Magazine article New Statesman (1996)

Rigor Mortis Smiles: The Prospect of a Snap Election Has Injected Some Steel into Tories, as Tara Hamilton-Miller Reports from Blackpool

Magazine article New Statesman (1996)

Rigor Mortis Smiles: The Prospect of a Snap Election Has Injected Some Steel into Tories, as Tara Hamilton-Miller Reports from Blackpool

Article excerpt

It's 4am and, standing outside the Imperial Hotel in Blackpool, the Tory delegates are animated, drinking champagne. It's been an odd few days to decipher. After weeks of speculation about the state of the party they have made the soul-destroying trip to Blackpool to mingle, eat very little and drink a lot. The talk is of possible election dates, how bad the food is and relief they will not return to Blackpool.

The throng, sipping pink Taittinger, are of all ages and are determined to have a good time. It's what Tories do best. An exhausted broadcaster who has covered all three conferences observes: "There is no doubt that the Tories know how to enjoy themselves. They are smarter, younger, funnier, sexier and better dressed."

For about 12 years, the right has gathered every year in a seaside town to misbehave--four days of playground tittle-tattle during which even the most reasonable of local councillors can be dragged into a personality assassination of the latest leader. The Conservatives are used to it now. They have perfected the dewy-eyed standing ovation for someone they will knife the next day, no one knows why. Longing for Margaret? Boredom? Guilt about Hague?

This year is different. Cameron's MPs, opinionated Tory grandees and irritable grass-roots members have put any less-than-loyal mumblings on hold. Could it be they have finally caught on to the idea of unity? The possibility of an election and the good behaviour of the likes of Alan Milburn and Peter Mandelson at the Labour conference have convinced the troublemakers to curb their conduct. Even the usually loathsome weather has behaved.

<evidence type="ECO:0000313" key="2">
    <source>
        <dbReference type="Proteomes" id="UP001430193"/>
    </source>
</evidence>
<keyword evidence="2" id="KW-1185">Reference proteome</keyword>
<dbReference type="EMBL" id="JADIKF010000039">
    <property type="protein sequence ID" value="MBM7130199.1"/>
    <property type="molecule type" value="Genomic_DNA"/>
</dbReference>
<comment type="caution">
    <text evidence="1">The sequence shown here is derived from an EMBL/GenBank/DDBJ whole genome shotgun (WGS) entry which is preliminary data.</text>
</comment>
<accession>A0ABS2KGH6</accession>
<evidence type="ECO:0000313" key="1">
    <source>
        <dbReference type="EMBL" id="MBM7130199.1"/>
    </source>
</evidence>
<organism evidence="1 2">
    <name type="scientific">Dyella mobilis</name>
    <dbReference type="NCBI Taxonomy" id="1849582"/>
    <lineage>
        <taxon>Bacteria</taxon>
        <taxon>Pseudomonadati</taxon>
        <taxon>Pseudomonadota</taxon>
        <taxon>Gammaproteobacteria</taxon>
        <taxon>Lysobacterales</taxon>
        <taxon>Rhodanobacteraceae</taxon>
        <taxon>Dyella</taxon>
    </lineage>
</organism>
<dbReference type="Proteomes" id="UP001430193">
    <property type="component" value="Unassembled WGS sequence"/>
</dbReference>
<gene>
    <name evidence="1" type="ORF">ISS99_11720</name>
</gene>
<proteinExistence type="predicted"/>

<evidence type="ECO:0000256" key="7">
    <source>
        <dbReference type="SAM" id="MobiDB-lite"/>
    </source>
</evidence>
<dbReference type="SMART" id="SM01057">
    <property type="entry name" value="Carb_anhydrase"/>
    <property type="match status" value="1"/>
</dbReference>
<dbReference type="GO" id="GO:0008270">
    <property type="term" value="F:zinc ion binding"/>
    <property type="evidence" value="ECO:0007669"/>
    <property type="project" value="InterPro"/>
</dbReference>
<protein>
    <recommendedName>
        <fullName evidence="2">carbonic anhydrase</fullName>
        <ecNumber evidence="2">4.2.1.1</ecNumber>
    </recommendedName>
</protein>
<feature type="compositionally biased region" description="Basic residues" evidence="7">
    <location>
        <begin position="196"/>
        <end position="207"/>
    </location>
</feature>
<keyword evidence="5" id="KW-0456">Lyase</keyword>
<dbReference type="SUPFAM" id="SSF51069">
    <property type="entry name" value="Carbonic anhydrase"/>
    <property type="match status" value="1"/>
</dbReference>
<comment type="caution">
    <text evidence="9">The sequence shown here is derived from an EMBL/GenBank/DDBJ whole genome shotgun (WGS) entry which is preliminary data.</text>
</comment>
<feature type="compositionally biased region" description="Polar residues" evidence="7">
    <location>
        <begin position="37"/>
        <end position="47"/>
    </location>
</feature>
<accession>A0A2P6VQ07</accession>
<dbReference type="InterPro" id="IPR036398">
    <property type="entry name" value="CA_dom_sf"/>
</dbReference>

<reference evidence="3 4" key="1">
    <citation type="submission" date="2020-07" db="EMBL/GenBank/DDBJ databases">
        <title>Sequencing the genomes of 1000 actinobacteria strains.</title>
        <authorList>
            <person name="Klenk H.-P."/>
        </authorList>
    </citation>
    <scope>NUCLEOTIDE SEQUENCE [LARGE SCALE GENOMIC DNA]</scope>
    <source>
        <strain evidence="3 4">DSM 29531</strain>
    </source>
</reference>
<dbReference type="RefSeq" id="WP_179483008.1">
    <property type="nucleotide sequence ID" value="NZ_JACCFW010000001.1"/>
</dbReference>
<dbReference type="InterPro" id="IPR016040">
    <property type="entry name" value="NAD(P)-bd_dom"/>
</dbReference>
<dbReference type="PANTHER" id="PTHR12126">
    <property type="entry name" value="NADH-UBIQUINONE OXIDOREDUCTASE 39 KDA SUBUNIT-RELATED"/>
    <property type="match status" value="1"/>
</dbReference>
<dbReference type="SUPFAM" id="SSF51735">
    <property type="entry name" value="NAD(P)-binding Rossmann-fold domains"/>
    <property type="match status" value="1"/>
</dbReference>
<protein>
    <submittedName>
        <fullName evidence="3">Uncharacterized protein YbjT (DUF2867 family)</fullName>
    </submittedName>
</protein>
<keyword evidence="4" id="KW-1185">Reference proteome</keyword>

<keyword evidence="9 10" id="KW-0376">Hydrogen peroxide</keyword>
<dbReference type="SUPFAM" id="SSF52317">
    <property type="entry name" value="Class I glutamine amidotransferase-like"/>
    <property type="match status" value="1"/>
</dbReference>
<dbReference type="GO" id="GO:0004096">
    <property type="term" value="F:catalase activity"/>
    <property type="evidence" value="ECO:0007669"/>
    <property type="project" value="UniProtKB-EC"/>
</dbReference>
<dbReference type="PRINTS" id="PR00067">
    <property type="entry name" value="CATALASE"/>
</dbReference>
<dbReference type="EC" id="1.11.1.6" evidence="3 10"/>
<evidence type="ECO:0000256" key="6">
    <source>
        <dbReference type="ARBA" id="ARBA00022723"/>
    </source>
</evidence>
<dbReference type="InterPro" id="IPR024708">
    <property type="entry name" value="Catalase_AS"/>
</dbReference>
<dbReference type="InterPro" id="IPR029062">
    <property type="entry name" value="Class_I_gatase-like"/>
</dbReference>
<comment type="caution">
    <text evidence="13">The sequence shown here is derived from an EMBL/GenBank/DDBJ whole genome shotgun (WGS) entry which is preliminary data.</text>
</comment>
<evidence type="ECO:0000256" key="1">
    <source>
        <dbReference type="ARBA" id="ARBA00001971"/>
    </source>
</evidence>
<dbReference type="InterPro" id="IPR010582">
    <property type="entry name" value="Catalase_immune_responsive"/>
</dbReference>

Tories wander around commenting about how fine everything is, how confident the mood is. Faces have a slight rigor mortis smile to them; delegates go from speech to fringe meeting with a dazed look, like those in the final pages of Patrick Suskind's Perfume. Brows remain unfur-rowed and faces calm, as if the entire horde at the Winter Gardens had been botoxed to within an inch of its life.

On Sunday evening, Cameron's speechwriting team of Steve Hilton and Danny Kruger were ensconced in the leader's suite at the Imperial. The first draft was too long at 12,000 words, so they were up into the early hours meticulously slashing it. "The danger is you have to cover everything without making it look like a shopping list, but you don't want to lose the theme," said an aide. By Monday evening, a strategist said the speech was written, noting: "This is not a manifesto. It's about so much more than just the text--it's about the delivery. Dave gave an electrifying delivery two years ago." And yet Cameron himself recalls that same speech with less enthusiasm, telling a close friend recently: "It wasn't that good. …

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